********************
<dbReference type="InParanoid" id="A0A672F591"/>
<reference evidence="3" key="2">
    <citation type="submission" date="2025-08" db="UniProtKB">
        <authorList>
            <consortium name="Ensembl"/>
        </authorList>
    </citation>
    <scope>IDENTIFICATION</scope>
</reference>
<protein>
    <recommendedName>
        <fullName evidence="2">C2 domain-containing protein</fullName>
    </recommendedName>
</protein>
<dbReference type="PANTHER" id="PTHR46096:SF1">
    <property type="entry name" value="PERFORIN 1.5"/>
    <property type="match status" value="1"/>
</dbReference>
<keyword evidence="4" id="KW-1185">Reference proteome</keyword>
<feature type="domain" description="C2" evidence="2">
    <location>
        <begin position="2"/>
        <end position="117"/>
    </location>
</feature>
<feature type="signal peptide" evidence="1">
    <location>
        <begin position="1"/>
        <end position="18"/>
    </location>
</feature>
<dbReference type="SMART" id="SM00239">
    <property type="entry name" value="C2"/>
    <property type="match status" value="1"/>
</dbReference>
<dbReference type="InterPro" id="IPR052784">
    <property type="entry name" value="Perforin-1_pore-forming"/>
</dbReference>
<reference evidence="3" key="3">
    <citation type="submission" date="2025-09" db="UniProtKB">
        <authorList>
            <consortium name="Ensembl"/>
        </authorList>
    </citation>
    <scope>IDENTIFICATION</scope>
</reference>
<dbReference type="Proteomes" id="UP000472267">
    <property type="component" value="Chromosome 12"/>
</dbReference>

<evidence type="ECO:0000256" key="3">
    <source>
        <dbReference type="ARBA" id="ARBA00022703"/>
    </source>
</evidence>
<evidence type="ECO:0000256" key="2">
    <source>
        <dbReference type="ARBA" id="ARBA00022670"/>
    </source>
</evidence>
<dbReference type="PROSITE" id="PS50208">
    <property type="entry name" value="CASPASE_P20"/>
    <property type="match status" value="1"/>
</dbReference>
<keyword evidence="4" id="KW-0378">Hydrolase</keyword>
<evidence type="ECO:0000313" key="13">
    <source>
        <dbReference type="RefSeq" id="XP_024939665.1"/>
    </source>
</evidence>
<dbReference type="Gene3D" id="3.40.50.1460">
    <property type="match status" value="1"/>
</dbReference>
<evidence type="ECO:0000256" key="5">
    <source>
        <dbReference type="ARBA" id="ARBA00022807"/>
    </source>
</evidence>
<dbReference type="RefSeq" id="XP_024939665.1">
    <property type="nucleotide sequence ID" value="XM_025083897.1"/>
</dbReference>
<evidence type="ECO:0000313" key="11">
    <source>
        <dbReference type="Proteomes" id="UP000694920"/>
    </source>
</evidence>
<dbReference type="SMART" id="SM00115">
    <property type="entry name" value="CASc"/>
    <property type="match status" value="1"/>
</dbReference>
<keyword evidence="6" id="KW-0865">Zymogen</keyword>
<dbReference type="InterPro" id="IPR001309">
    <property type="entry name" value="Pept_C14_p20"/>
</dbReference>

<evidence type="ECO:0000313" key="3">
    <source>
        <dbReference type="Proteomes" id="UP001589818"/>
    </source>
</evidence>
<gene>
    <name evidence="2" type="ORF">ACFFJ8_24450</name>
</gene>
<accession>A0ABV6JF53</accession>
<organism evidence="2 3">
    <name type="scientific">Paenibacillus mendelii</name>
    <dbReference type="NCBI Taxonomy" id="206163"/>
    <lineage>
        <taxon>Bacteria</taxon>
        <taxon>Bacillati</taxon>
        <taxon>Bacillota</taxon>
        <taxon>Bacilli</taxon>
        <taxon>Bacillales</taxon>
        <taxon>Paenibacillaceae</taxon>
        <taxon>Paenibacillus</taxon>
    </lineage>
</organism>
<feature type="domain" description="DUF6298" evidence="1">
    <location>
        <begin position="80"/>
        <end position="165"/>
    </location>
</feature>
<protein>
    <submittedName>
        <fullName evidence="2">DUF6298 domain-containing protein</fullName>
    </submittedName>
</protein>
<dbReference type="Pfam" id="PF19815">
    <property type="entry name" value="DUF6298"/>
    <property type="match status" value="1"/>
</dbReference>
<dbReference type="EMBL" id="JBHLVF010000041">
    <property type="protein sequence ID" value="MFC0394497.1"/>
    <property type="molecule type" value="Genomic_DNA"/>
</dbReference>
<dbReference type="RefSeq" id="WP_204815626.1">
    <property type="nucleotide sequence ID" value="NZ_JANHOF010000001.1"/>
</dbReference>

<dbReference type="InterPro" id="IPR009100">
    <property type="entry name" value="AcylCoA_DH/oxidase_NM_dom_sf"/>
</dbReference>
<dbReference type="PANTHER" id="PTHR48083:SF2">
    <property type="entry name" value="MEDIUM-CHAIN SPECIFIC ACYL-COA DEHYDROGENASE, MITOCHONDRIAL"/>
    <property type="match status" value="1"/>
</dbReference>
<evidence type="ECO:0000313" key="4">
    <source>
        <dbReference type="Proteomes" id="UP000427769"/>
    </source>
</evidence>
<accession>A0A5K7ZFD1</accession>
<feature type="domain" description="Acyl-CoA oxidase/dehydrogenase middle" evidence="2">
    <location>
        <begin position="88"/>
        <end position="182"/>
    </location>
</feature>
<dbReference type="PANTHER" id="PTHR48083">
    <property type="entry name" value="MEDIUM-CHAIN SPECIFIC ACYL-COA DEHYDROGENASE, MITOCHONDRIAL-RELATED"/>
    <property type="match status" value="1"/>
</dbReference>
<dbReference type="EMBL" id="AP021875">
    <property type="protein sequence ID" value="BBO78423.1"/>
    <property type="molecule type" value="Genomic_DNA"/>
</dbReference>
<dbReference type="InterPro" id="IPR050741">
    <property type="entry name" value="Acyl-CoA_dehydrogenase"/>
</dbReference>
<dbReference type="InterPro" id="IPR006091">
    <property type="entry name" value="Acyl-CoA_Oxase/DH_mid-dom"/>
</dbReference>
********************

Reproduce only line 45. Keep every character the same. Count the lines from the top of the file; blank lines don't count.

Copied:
    <scope>IDENTIFICATION</scope>